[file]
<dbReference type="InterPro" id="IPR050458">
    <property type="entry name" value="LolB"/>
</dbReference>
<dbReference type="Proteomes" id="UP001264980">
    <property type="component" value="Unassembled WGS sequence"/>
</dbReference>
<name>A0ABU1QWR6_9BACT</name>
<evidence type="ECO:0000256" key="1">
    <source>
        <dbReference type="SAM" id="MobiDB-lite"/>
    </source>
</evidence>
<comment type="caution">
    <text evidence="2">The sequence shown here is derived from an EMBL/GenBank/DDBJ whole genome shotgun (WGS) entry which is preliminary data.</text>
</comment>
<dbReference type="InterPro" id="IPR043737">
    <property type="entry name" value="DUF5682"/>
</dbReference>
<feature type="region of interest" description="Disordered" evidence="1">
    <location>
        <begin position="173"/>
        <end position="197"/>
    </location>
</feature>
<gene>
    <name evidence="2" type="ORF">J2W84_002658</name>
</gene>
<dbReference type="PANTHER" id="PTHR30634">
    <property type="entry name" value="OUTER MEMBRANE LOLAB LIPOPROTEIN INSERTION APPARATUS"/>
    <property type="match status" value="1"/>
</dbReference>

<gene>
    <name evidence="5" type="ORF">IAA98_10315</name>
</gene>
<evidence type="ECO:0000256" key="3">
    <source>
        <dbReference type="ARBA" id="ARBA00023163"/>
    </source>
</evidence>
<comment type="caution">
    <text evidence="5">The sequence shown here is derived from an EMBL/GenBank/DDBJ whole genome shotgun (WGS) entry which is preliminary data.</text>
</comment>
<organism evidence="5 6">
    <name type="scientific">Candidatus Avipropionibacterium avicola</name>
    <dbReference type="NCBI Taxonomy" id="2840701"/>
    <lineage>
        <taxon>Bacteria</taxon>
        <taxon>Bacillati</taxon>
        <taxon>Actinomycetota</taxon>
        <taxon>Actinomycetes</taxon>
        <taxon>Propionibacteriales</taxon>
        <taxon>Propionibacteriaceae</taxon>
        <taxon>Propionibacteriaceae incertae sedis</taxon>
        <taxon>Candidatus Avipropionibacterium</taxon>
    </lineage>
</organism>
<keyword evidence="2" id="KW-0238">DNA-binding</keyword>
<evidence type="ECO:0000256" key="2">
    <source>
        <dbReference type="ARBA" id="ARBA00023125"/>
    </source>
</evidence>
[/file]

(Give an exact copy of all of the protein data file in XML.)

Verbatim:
<dbReference type="InterPro" id="IPR050458">
    <property type="entry name" value="LolB"/>
</dbReference>
<dbReference type="Proteomes" id="UP001264980">
    <property type="component" value="Unassembled WGS sequence"/>
</dbReference>
<name>A0ABU1QWR6_9BACT</name>
<evidence type="ECO:0000256" key="1">
    <source>
        <dbReference type="SAM" id="MobiDB-lite"/>
    </source>
</evidence>
<comment type="caution">
    <text evidence="2">The sequence shown here is derived from an EMBL/GenBank/DDBJ whole genome shotgun (WGS) entry which is preliminary data.</text>
</comment>
<dbReference type="InterPro" id="IPR043737">
    <property type="entry name" value="DUF5682"/>
</dbReference>
<feature type="region of interest" description="Disordered" evidence="1">
    <location>
        <begin position="173"/>
        <end position="197"/>
    </location>
</feature>
<gene>
    <name evidence="2" type="ORF">J2W84_002658</name>
</gene>
<dbReference type="PANTHER" id="PTHR30634">
    <property type="entry name" value="OUTER MEMBRANE LOLAB LIPOPROTEIN INSERTION APPARATUS"/>
    <property type="match status" value="1"/>
</dbReference>

<gene>
    <name evidence="5" type="ORF">IAA98_10315</name>
</gene>
<evidence type="ECO:0000256" key="3">
    <source>
        <dbReference type="ARBA" id="ARBA00023163"/>
    </source>
</evidence>
<comment type="caution">
    <text evidence="5">The sequence shown here is derived from an EMBL/GenBank/DDBJ whole genome shotgun (WGS) entry which is preliminary data.</text>
</comment>
<organism evidence="5 6">
    <name type="scientific">Candidatus Avipropionibacterium avicola</name>
    <dbReference type="NCBI Taxonomy" id="2840701"/>
    <lineage>
        <taxon>Bacteria</taxon>
        <taxon>Bacillati</taxon>
        <taxon>Actinomycetota</taxon>
        <taxon>Actinomycetes</taxon>
        <taxon>Propionibacteriales</taxon>
        <taxon>Propionibacteriaceae</taxon>
        <taxon>Propionibacteriaceae incertae sedis</taxon>
        <taxon>Candidatus Avipropionibacterium</taxon>
    </lineage>
</organism>
<keyword evidence="2" id="KW-0238">DNA-binding</keyword>
<evidence type="ECO:0000256" key="2">
    <source>
        <dbReference type="ARBA" id="ARBA00023125"/>
    </source>
</evidence>